Anava

From Wikipedia, the free encyclopedia
Jump to: navigation, search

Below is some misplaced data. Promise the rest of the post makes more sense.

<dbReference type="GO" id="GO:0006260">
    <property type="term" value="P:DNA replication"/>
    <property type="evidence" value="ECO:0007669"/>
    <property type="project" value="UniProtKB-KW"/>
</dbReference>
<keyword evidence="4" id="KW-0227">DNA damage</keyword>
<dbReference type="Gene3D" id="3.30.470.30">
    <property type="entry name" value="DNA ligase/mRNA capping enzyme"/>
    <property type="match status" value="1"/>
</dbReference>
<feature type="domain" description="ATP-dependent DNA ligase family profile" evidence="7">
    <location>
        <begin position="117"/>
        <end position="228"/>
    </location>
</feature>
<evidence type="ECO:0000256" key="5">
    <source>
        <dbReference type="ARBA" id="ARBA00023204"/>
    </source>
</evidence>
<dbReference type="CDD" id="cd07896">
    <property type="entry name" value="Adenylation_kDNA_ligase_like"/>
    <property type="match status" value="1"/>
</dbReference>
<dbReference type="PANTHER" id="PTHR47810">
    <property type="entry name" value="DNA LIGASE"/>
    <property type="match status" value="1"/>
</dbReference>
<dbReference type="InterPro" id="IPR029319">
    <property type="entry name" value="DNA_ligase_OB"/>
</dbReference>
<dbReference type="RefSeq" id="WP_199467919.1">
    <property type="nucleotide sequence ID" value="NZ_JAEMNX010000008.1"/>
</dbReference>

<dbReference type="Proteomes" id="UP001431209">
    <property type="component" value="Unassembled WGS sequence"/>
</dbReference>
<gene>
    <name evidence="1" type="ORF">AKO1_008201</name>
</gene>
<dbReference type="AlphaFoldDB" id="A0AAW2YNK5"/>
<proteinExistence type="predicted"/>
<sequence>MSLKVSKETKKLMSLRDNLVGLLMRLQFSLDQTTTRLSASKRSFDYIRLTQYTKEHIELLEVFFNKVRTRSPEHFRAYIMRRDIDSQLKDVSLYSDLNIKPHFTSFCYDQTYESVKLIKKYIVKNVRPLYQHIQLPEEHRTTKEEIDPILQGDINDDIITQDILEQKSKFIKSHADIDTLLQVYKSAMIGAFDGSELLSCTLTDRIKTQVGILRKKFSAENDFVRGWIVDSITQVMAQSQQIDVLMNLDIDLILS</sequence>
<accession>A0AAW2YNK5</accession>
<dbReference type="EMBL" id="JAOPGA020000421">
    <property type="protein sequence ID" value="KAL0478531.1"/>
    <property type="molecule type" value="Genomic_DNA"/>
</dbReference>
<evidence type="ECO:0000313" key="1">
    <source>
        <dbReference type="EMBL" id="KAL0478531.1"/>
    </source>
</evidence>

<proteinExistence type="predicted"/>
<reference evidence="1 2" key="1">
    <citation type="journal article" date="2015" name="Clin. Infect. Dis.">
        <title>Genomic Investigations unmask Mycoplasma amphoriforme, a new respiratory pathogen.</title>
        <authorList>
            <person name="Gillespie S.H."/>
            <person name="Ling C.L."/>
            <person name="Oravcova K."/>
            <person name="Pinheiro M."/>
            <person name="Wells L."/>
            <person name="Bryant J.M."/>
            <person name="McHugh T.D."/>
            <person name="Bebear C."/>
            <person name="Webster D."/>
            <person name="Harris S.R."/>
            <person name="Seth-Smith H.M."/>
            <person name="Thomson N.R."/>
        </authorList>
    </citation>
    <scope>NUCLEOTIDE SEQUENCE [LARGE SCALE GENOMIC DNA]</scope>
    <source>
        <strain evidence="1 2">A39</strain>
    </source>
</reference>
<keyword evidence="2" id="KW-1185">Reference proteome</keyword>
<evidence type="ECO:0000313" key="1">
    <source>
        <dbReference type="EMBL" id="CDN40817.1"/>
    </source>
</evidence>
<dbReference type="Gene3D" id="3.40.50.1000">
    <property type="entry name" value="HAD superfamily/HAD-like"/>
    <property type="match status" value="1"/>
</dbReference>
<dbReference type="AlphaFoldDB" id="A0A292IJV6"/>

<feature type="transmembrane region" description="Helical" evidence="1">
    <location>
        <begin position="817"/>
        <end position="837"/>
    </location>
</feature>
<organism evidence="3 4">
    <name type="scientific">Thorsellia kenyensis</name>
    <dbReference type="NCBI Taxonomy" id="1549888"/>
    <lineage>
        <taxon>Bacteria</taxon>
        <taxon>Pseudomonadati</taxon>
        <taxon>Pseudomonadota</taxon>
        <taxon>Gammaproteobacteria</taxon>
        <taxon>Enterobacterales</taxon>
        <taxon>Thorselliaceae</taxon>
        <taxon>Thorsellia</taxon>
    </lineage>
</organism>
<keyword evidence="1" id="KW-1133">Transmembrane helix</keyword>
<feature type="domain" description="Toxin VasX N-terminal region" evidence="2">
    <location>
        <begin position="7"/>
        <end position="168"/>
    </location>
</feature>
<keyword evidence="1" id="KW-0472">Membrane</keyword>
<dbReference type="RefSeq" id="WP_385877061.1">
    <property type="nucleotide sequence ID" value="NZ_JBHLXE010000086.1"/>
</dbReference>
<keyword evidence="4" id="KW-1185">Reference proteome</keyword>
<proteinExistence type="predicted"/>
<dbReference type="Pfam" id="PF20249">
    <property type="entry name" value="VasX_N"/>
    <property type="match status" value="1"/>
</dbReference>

Anava (from "anu", meaning an atom or an exceedingly small entity) is a state - the consciousness of the ego, the sense of "I" and "mine". This represents a sense of individuality and a separation from a general existence of any "divine plan". One of the three Buddhist malas or bondages: anava, karma and maya. The three malas or pashas are also explicitly discussed in the theology of Shaivite Hinduism. In Shaivism, anava is the cause of the individual soul's mistaken sense of separate identity from Universal God Siva, and the last bond broken before union or Self-Realization (moksha).